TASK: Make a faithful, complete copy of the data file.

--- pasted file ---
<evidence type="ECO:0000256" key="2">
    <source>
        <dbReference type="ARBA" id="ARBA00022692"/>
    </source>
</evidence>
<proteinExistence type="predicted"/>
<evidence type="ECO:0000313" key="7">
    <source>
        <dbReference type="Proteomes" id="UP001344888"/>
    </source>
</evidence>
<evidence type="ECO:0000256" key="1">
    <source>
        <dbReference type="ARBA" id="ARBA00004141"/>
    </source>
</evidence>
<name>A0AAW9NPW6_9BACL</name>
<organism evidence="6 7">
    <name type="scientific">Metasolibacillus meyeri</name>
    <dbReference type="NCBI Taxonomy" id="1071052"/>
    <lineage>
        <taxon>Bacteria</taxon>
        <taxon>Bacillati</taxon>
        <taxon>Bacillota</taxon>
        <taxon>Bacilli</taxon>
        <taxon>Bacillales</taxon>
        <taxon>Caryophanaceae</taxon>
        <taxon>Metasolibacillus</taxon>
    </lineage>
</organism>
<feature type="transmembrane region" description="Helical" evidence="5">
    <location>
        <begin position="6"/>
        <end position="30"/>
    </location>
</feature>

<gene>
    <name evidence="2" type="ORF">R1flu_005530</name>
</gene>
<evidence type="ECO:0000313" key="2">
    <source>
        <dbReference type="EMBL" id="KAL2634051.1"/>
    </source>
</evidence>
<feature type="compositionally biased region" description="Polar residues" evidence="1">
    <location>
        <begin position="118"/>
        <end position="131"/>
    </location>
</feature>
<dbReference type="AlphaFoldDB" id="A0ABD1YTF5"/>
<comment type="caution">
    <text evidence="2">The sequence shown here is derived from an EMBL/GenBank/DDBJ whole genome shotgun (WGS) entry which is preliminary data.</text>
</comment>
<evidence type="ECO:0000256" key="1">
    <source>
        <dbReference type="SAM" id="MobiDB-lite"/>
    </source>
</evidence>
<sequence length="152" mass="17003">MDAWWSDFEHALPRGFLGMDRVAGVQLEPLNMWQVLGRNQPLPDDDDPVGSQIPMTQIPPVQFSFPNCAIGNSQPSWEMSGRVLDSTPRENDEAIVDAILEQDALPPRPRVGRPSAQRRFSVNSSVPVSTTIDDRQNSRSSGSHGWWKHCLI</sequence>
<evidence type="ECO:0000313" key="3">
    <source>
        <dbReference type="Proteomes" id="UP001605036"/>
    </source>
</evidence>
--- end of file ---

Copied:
<evidence type="ECO:0000256" key="2">
    <source>
        <dbReference type="ARBA" id="ARBA00022692"/>
    </source>
</evidence>
<proteinExistence type="predicted"/>
<evidence type="ECO:0000313" key="7">
    <source>
        <dbReference type="Proteomes" id="UP001344888"/>
    </source>
</evidence>
<evidence type="ECO:0000256" key="1">
    <source>
        <dbReference type="ARBA" id="ARBA00004141"/>
    </source>
</evidence>
<name>A0AAW9NPW6_9BACL</name>
<organism evidence="6 7">
    <name type="scientific">Metasolibacillus meyeri</name>
    <dbReference type="NCBI Taxonomy" id="1071052"/>
    <lineage>
        <taxon>Bacteria</taxon>
        <taxon>Bacillati</taxon>
        <taxon>Bacillota</taxon>
        <taxon>Bacilli</taxon>
        <taxon>Bacillales</taxon>
        <taxon>Caryophanaceae</taxon>
        <taxon>Metasolibacillus</taxon>
    </lineage>
</organism>
<feature type="transmembrane region" description="Helical" evidence="5">
    <location>
        <begin position="6"/>
        <end position="30"/>
    </location>
</feature>

<gene>
    <name evidence="2" type="ORF">R1flu_005530</name>
</gene>
<evidence type="ECO:0000313" key="2">
    <source>
        <dbReference type="EMBL" id="KAL2634051.1"/>
    </source>
</evidence>
<feature type="compositionally biased region" description="Polar residues" evidence="1">
    <location>
        <begin position="118"/>
        <end position="131"/>
    </location>
</feature>
<dbReference type="AlphaFoldDB" id="A0ABD1YTF5"/>
<comment type="caution">
    <text evidence="2">The sequence shown here is derived from an EMBL/GenBank/DDBJ whole genome shotgun (WGS) entry which is preliminary data.</text>
</comment>
<evidence type="ECO:0000256" key="1">
    <source>
        <dbReference type="SAM" id="MobiDB-lite"/>
    </source>
</evidence>
<sequence length="152" mass="17003">MDAWWSDFEHALPRGFLGMDRVAGVQLEPLNMWQVLGRNQPLPDDDDPVGSQIPMTQIPPVQFSFPNCAIGNSQPSWEMSGRVLDSTPRENDEAIVDAILEQDALPPRPRVGRPSAQRRFSVNSSVPVSTTIDDRQNSRSSGSHGWWKHCLI</sequence>
<evidence type="ECO:0000313" key="3">
    <source>
        <dbReference type="Proteomes" id="UP001605036"/>
    </source>
</evidence>